Dubai, United Arab Emirates, 06 March 2023: As a reflection of the humanity that characterises Dubai, the Yad Al Khair committee of Dubai’s Rental Disputes Center (RDC) alleviated the struggles of families as part of 1,267 difficult cases of rental lawsuits and judicial judgments issued by the centre.
His Excellency Judge Abdulqader Mousa, Director of RDC, said: “The Yad Al Khair Committee is a premier government entity, having provided assistance to about 1,267 beneficiaries with a total value of AED 36 million, in line with its efforts to assist those affected by rental lawsuits and alleviate the distress of families who are struggling to pay rent.”
The RDC is committed to helping families facing rental difficulties by providing charitable assistance to those in need. This support has been available since the Yad Al Khair Committee was established in 2017. Through this committee, the centre aims to embody the spirit of humanity that is characteristic of Dubai and its people by providing social support to those in need, promoting social solidarity and cooperation, and contributing to the payment of debts owed by individuals who have received rental judgments.
Mousa conveyed his appreciation to the donors who have generously contributed to supporting the Yad Al Khair Committee. The committee has received significant support from various sources, including businessmen, individuals, and institutions. This generous support confirms the high level of social responsibility and solidarity among these groups towards humanitarian causes in Dubai. In return, the Yad Al Khair Committee carefully examines each case and takes appropriate action.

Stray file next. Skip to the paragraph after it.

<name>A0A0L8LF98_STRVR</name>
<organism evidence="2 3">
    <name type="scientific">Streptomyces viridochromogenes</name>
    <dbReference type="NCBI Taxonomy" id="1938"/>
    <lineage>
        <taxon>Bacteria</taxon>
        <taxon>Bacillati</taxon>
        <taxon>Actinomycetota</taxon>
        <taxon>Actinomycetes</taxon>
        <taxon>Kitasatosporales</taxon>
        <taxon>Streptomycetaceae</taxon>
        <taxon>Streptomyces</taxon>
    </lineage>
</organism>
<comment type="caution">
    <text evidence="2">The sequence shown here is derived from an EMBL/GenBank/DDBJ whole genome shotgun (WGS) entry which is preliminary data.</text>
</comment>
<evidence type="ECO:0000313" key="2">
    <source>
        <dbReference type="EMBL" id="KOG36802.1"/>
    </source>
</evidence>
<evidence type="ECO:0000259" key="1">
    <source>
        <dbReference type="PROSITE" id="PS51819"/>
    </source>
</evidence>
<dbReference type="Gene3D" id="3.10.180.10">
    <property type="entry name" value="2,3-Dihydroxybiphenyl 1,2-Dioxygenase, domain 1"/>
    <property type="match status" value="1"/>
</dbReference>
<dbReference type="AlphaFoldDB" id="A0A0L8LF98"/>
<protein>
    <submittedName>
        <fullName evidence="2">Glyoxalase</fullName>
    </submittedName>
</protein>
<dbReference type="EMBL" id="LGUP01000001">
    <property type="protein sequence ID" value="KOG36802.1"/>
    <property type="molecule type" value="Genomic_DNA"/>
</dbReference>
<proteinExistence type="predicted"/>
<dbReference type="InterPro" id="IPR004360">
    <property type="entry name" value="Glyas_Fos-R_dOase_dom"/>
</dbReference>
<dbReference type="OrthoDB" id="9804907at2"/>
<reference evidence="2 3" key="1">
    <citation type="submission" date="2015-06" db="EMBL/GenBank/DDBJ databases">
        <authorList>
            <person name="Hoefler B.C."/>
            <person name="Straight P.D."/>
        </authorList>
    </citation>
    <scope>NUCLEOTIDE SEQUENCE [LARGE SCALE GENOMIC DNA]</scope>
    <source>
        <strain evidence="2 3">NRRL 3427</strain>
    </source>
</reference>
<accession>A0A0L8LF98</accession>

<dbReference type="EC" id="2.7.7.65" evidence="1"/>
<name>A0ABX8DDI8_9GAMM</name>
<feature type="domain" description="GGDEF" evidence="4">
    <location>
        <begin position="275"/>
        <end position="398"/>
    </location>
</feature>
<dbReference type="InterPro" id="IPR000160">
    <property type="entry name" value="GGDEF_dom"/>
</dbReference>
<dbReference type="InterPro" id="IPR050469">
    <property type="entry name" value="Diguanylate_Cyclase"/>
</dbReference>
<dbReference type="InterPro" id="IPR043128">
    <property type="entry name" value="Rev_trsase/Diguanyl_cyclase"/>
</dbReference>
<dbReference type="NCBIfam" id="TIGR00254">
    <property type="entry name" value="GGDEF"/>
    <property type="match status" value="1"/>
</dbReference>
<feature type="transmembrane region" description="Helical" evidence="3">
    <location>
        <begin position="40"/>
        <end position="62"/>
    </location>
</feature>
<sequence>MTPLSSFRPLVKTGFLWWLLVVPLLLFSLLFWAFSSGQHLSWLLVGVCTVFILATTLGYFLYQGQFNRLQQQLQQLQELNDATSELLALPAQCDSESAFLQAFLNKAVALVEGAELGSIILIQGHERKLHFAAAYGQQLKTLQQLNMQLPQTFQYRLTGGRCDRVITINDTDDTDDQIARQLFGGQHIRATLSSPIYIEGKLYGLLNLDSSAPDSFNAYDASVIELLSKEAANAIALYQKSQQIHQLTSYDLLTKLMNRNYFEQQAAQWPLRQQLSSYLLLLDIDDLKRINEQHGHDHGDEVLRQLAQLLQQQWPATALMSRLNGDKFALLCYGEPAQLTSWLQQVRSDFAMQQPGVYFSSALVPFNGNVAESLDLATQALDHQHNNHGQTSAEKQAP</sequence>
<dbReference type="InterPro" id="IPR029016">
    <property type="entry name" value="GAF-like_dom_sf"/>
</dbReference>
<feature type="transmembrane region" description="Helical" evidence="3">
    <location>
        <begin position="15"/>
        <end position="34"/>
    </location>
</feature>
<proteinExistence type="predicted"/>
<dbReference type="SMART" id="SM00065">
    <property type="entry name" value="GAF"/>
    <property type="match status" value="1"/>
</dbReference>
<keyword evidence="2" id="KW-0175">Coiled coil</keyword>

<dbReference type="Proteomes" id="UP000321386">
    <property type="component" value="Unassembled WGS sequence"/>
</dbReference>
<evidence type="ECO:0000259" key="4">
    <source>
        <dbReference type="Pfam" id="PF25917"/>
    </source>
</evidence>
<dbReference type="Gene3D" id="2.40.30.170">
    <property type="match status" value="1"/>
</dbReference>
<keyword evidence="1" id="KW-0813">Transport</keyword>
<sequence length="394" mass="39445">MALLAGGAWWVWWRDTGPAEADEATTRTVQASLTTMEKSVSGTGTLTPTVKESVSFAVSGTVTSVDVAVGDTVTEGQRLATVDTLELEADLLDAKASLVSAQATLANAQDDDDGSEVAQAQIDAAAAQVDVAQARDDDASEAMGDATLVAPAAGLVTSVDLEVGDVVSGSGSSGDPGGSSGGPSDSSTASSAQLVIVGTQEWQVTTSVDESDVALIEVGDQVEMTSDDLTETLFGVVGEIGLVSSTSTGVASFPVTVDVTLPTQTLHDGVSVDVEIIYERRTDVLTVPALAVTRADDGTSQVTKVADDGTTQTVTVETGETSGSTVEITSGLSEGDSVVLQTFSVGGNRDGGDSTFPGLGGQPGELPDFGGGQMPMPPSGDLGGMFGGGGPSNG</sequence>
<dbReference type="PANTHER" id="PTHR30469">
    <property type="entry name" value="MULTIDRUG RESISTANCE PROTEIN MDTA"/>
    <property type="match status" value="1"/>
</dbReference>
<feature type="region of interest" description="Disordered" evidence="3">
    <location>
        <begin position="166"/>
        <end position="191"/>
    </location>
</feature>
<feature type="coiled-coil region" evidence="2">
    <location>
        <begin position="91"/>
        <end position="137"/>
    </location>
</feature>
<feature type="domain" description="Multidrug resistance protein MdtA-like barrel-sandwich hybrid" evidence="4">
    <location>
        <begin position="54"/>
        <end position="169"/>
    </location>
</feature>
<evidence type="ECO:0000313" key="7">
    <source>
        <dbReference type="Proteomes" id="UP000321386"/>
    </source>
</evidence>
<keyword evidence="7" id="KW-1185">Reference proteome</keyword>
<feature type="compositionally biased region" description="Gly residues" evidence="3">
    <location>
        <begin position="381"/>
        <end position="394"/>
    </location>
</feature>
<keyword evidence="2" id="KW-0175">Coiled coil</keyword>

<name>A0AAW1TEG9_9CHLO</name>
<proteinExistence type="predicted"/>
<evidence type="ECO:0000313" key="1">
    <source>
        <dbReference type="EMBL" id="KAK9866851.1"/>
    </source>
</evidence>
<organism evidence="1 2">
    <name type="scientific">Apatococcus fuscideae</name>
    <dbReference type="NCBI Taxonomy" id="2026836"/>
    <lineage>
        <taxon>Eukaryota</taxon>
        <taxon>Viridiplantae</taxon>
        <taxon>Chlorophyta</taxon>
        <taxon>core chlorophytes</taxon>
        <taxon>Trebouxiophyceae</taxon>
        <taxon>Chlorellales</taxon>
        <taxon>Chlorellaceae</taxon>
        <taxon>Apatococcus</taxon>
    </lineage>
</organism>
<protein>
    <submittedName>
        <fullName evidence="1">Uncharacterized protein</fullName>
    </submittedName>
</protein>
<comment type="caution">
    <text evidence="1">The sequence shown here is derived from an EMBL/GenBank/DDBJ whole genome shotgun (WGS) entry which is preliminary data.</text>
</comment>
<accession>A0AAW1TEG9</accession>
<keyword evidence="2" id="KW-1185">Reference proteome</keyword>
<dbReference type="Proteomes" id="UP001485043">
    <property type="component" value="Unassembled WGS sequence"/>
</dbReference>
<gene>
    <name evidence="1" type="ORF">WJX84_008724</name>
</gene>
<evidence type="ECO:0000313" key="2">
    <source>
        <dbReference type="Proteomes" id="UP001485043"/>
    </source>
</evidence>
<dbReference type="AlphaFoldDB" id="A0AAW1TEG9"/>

The President of Yad Al Khair, Judge Abdulaziz Anwahi, emphasised that the RDC uses a transparent system to assess the cases it receives in order to identify the most deserving of humanitarian assistance. This system involves asking the owner of the case to complete a Yad Al Khair Committee form and provide a detailed report outlining the nature of the case and any relevant observations. This approach ensures that the committee is able to effectively prioritise and allocate resources to those in need.
He said: “Thanks to its persistent efforts, the Yad Al Khair Committee has been able to provide significant support to many prisoners who have been jailed due to rental disputes and financial claims. These individuals come from various nationalities and have faced difficult financial circumstances that have led them to prison. The centre’s goal is to ensure that these individuals are not left imprisoned while also protecting the rights of the landlords involved in the rental cases. As a result of these efforts, many individuals have been able to regain their freedom and overcome their financial difficulties.”
Three main pillars of humanitarian situations
The RDC has established three main pillars to guide its approach to humanitarian cases. The first pillar involves cases submitted directly to the Yad Al Khair Committee, which are carefully reviewed and studied by the committee. The second pillar involves cases that are managed by the Judgment Execution Department of the RDC. In cases where eviction orders are issued, the humanitarian aspect is considered, particularly in situations involving children, patients, or the elderly. The Execution Officer may also submit a report to the centre for cases that meet the criteria for humanitarian assistance. The third pillar involves cases where the second party is imprisoned, and a humanitarian aspect is identified. In such cases, the RDC recognises that these individuals have been deprived of their freedom and is committed to finding a resolution to their problems.
The Yad Al Khair Committee prioritises the application of the law in all of its work. However, many cases received by the centre have human dimensions that must also be considered. In accordance with the spirit of the law and the city of Dubai, the centre places great importance on providing human aspects over material aspects. The centre is dedicated to carefully studying all humanitarian cases that come before it, as evidenced by the supporting documents. This is particularly true for cases that are excluded from the financial ceiling, as they require the completion of all paperwork and final approval from the head of the centre.